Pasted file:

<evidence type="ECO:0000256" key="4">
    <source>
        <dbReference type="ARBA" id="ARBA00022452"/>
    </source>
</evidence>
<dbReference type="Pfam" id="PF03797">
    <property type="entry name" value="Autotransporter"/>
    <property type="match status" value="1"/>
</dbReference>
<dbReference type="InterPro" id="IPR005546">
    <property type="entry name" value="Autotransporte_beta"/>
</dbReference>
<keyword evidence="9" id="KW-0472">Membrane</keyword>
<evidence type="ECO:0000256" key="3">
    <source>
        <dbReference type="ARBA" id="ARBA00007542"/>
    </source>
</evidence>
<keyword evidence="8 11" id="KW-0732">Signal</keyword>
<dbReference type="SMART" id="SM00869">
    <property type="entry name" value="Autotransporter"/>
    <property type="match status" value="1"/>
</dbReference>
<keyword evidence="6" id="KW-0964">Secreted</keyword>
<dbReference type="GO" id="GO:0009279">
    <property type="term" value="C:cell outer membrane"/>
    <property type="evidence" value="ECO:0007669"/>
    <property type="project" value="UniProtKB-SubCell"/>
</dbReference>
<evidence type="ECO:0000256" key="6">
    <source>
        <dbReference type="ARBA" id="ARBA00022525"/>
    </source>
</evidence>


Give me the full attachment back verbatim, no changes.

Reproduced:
<evidence type="ECO:0000256" key="4">
    <source>
        <dbReference type="ARBA" id="ARBA00022452"/>
    </source>
</evidence>
<dbReference type="Pfam" id="PF03797">
    <property type="entry name" value="Autotransporter"/>
    <property type="match status" value="1"/>
</dbReference>
<dbReference type="InterPro" id="IPR005546">
    <property type="entry name" value="Autotransporte_beta"/>
</dbReference>
<keyword evidence="9" id="KW-0472">Membrane</keyword>
<evidence type="ECO:0000256" key="3">
    <source>
        <dbReference type="ARBA" id="ARBA00007542"/>
    </source>
</evidence>
<keyword evidence="8 11" id="KW-0732">Signal</keyword>
<dbReference type="SMART" id="SM00869">
    <property type="entry name" value="Autotransporter"/>
    <property type="match status" value="1"/>
</dbReference>
<keyword evidence="6" id="KW-0964">Secreted</keyword>
<dbReference type="GO" id="GO:0009279">
    <property type="term" value="C:cell outer membrane"/>
    <property type="evidence" value="ECO:0007669"/>
    <property type="project" value="UniProtKB-SubCell"/>
</dbReference>
<evidence type="ECO:0000256" key="6">
    <source>
        <dbReference type="ARBA" id="ARBA00022525"/>
    </source>
</evidence>